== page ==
Later in the month of September, on the night of the day following the board’s nearly unanimous consent to the President’s wish to convert the garage, where Total Power’s man once kept his cars, into a visitor’s center, where the Institution’s growing sales division could house its shop, the Gardener sees the Porcelain Man for the second time. But before describing his dream ushered in on the first cold front of the season, we need to take a last look at Morning Glory’s jungle garden in the Elevator Shaft. Since the installation back in June countless pages overflowing with words, many of them belonging to Morning Glory, have described it with enthusiasm. Photographs filled local and national newspapers, art journals and garden magazines, not to mention all the cell phone pictures exported from visitors to friends. It caught everyone’s attention. It was the latest thing. The critics said it brought gardens and art at long last into the same arena. I might add that it brought literature into the arena as well. In his book which quickly followed the dissemination of his DVD, Morning Glory laid out the problems he faced and the solutions he utilized. He described his bathroom epiphany before the mirror while shaving which guided him in the creation of his ode to the Great Wall and the River Slang – we heard it all last spring. To apply an ancient metaphor, the book sold like hotcakes. So we know what he thought and all the pundits after him. But what do we think? What did it exactly look like?
Through the summer, hot and dry by all accounts, the jungle grew. By mid July a writer called it a broad leaf version of Monet’s Giverny; by August it was referred to as Rousseau’s Dream. Gradually and imperceptibly the pergola and the palisades disappeared behind it. Morning Glory’s yellow brick road no longer lead to a sunken garden highlighting the palisades but a thicket of overpowering leaves. The kids loved it. The kids literally sank out of sight into another world, where their mothers’ couldn’t find them. It was a pre-historic world of giant ferns and bananas, and what else?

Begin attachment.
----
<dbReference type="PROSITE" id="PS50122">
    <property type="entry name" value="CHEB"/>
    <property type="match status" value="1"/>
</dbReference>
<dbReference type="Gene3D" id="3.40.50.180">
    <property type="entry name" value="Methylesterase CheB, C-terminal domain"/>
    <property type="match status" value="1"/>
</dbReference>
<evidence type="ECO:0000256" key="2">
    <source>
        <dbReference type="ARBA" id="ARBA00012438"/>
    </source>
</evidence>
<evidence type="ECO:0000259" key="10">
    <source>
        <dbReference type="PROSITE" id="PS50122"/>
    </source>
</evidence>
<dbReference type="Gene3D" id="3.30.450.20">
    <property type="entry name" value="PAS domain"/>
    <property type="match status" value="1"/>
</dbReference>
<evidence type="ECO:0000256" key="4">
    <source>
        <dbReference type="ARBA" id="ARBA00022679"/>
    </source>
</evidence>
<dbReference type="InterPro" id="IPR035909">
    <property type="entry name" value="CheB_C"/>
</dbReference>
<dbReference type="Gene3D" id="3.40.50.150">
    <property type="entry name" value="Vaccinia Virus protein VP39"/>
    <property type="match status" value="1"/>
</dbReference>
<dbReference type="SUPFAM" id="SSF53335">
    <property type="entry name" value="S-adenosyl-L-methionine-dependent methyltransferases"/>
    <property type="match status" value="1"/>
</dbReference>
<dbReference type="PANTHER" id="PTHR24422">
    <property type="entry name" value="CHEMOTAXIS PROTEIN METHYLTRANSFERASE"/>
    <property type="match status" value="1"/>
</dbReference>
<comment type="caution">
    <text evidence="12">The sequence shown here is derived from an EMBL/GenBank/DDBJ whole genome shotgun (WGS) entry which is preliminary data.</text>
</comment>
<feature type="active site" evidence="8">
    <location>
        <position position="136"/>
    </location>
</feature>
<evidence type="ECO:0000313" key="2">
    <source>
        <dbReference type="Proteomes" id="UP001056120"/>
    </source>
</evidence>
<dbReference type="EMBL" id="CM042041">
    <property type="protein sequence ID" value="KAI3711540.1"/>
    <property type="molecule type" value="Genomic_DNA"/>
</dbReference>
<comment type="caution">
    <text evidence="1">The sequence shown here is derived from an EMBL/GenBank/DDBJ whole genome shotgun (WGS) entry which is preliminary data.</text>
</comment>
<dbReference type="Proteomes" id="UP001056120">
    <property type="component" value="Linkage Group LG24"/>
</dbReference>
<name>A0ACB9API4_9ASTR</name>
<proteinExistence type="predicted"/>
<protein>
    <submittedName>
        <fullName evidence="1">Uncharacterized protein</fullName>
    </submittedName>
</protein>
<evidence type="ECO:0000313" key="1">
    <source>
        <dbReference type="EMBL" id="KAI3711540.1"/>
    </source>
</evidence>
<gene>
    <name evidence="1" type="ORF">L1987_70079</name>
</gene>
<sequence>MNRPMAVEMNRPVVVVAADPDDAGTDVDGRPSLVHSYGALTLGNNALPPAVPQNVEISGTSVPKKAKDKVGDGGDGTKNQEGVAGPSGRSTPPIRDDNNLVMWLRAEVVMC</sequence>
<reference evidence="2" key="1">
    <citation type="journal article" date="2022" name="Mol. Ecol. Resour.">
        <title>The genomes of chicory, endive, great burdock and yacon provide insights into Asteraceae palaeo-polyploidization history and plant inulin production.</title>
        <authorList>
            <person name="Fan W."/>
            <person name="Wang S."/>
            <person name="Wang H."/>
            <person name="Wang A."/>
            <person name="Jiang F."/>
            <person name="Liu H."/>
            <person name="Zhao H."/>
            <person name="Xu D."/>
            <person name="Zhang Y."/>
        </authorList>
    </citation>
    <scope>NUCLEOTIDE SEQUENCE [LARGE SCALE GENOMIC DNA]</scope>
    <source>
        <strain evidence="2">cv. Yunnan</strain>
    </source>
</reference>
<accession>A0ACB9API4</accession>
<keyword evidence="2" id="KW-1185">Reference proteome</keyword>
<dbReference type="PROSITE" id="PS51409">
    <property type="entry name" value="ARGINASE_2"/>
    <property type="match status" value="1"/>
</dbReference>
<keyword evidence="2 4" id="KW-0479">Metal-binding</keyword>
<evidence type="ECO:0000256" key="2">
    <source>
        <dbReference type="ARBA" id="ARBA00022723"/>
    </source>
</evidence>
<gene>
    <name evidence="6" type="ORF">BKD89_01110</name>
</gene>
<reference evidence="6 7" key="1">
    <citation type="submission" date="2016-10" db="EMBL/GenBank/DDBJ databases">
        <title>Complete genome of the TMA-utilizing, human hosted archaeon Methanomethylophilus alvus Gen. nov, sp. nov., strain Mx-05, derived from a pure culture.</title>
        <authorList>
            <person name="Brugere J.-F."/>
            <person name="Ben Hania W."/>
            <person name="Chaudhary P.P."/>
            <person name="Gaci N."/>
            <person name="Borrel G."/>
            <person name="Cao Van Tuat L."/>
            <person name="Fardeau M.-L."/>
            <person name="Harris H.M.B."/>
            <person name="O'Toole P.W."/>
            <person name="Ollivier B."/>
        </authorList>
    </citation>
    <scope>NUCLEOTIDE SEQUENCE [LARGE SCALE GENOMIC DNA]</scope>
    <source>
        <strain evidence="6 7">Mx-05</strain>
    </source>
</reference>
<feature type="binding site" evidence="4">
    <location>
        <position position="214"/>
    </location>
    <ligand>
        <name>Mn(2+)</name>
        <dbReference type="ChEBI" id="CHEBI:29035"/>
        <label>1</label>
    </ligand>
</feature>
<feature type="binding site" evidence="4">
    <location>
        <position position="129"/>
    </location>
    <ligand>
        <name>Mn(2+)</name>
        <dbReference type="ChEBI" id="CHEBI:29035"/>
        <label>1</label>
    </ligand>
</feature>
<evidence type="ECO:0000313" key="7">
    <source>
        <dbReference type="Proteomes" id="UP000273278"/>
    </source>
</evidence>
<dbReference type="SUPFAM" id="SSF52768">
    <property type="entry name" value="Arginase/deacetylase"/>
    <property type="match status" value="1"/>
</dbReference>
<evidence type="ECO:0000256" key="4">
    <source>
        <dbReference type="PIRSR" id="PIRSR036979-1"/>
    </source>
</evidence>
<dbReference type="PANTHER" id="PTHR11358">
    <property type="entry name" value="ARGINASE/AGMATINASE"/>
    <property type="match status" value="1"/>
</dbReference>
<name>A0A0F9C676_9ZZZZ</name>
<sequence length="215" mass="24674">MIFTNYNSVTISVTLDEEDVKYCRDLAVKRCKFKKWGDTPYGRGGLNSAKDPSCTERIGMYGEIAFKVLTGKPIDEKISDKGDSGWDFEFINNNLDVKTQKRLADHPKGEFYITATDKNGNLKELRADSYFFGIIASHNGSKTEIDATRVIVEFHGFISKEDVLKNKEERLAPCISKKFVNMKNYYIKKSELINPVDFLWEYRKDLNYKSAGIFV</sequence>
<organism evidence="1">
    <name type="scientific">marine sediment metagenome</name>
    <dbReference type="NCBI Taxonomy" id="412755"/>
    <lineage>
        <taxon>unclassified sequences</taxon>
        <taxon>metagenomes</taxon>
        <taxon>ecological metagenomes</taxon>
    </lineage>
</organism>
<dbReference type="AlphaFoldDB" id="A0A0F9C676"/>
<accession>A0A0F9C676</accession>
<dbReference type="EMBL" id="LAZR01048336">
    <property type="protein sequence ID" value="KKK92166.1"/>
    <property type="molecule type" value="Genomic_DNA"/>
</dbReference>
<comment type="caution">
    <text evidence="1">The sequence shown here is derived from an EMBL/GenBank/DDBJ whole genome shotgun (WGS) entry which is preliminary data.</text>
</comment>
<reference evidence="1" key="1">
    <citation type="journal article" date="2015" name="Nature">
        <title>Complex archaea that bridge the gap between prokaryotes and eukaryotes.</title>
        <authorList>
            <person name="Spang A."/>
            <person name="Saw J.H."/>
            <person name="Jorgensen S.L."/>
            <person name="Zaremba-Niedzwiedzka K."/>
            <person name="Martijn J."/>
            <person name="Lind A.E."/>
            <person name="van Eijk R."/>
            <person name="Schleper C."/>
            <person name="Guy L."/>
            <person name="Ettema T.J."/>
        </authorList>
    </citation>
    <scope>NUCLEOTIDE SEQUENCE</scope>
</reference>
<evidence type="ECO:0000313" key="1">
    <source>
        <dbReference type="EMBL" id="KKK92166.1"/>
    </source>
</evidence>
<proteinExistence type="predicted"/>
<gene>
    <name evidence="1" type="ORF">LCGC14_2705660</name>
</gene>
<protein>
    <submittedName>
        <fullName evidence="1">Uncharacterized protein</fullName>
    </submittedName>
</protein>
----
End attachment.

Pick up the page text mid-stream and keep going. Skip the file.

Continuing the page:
Gardener – Excuse me?
Writer – And what else was growing there?
Gardener – He probably took all the Sansevieria, both the flat leaf and the cylindrical, all the Ficus, especially F. elastica, the Maranta, as well as Calthea, Dracaena, certainly the Alocasia, Calocasia, the list is endless if he actually emptied the Tropical House. I suspect many of the shade lovers got sun burnt during the first few weeks
Writer – By September the gardeners called Morning Glory’s garden, Kong’s Island. No one remembered Morning Glory’s sales pitch, highlighting the Slang River and the Great Wall beyond. Neither Morning Glory nor the Heroes returned again after the Grand Opening. Morning Glory, struck by his discovery of tropicals, took his retinue to the Philippines on a new assignment. There was talk of making a movie, Apocalypso Oley. Meanwhile the garden in the shaft just grew. The gardeners didn’t know what to do with it, they weren’t in charge of Kong’s Island. Horticulture and the Assistant were too busy planning for the upcoming sales event at the annual fund raiser. Besides they didn’t know what to do with it either. As for the President and her managers of the Roundtable, they thought it looked fine. So it grew and grew. From the yellow brick road, the pergola, the river and the palisades disappeared, as if swallowed by an ancient forest. Now the jungle is everything. And the kids love it.